by Martin Longley –
Medusa Beats are not so much linear as cycling in nature, suspended, multi-layered and predatory, springing out of a largely improvised flux, generated by three playing partners who have only recently started working together. This is a as fresh as a unit can be, Medusa Beats having only played two gigs prior to their Moers Festival debut.
It’s a collective approach, with each trio member bringing material to the band, but with Cologne drummer Jonas Burgwinkel allotting himself the role as chief organiser and strategist. He’s joined by pianist Benoit Delbecq (from Paris) and Petter Eldh (a Swede, dwelling in Berlin). There’s an immediate link apparent between Delbecq and Burgwinkel, as the pianist prepares his instrument’s innards with selected devices, as well as triggering percussive sounds electronically, whilst the drummer favours using his own form of prepared kit, scattering small objects around his skins. It’s a dialogue that travels between drums and piano, piling up sounds that sometimes resist being pocketed in one corner. For much of the time, the music is in restless motion, a dense, swirling, hovering nest of activity.
“The first tour will be in November, 2016” says Burgwinkel. “So we will be super-fresh for Moers.” The trio’s debut gig was at The Loft in Cologne, November 2015, followed the day after by a date in Aachen. “We recorded it live, and the next day we laid down some separate tracks. Mostly, though, we took stuff for our first album from the Loft concert. They have a great piano, and a great sound engineer. You can experiment there, it’s known for different kinds of music. There’s definitely a strong reputation for completely improvised music, but they also do a little bit of chamber music. Young bands can sometimes try things there, but they also have famous bands playing. It’s a very important place for Cologne.”
Burgwinkel grew up in Aachen, but following a year’s study in Boston, Massachusetts, he moved to Cologne, where he’s lived for the last decade. “I was almost immediately quite busy,” he recalls. “It developed really quickly. I studied in Cologne, at the Conservatory, and met even more people.”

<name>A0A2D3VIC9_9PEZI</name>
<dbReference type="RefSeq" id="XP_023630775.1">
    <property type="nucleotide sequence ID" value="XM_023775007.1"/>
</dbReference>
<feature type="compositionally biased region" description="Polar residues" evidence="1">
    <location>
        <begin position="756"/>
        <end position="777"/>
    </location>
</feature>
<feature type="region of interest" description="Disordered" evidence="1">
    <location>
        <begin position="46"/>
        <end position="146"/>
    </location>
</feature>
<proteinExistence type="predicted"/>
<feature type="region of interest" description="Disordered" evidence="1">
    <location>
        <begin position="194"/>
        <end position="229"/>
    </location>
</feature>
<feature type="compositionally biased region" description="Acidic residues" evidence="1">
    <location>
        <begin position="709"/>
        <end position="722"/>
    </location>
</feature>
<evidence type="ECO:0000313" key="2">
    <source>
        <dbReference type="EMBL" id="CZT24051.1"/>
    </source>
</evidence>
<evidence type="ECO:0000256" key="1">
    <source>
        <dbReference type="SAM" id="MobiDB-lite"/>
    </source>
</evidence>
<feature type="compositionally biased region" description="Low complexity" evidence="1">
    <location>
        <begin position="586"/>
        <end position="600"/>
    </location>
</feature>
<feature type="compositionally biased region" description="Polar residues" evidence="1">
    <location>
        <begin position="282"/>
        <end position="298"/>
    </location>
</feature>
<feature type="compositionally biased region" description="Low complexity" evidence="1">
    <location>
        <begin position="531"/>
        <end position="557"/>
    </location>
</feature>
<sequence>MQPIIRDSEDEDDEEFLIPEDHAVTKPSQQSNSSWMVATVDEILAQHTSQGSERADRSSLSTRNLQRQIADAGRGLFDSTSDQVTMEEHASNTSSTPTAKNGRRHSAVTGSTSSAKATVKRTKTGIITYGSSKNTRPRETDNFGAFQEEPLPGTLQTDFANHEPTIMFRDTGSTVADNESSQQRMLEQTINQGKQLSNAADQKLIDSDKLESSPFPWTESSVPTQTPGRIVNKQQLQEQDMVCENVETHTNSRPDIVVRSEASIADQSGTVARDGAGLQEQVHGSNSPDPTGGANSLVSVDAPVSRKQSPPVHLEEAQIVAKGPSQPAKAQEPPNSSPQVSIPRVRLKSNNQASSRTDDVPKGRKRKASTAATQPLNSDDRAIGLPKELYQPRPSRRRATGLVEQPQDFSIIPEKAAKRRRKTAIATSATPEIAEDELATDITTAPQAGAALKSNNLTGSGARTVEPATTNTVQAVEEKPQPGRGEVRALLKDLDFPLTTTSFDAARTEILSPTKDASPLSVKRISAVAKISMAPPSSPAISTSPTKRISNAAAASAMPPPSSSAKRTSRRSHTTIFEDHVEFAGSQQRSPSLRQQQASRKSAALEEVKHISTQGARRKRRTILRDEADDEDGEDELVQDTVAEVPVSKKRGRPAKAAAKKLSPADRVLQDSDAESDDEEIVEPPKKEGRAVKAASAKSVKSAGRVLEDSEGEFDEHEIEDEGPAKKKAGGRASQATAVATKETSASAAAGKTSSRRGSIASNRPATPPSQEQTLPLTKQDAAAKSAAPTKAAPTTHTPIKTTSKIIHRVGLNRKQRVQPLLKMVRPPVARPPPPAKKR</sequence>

Burgwinkel helped form the Klaeng Collective, running two festivals and a gig series, as well as a record label. Burgwinkel is not sure yet whether the Medusa Beats debut disc will appear on Klaeng, or perhaps on a higher-profile imprint.
“I’d seen Benoit when we did a benefit concert for The Loft,” Burgwinkel continues. “It was in trouble, there was no second fire exit, and other problems.” These would be very expensive to rectify, so a benefit at the Stadtgarten venue was organised.
“I really liked Benoit’s playing, and I knew Petter from another project, where we played three gigs together and it worked directly, really well. I put Medusa Beats together, more or less on my own initiative. It’s 80% improvising and 20% reading music. Everybody brings music. Benoit’s tunes can be a rhythmic idea, and harmonic colours, while Petter writes chord changes. For us, it’s very exciting. When we first played together, we didn’t have to force anything, it just worked directly. With Benoit, what I like is that he always has a very strong aesthetic quality to the sound. It’s very in the pocket, but at the same time very loose. That’s why we call it Medusa Beats. For us, it’s like a Medusa playing beats with too many hands [or head-snakes?], many layers happening at the same time, and they’re very flexible, and sometimes fluorescent. It’s a mixture, with all three of us collaborating, but with me leading. It’s a very new project, so we’ll have to see how it plays out over the coming year…”
Delbecq lives in Paris, and Eldh in Berlin, so uniting the Medusa is not easy. “All three of us are very busy, so that makes it quite hard to get together. We need long-term planning.”
Burgwinkel thinks that the Moers Festival is best place to introduce the trio to a wider audience, and anticipates that he and Delbecq will be increasing the electronics elements in the band, a more appropriate move for the dynamics required of a larger festival space. “We will go more towards the energy side of the material,” threatens Burgwinkel …
(Featured image: Jonas Burgwinkel, Foto: Steve Brookland)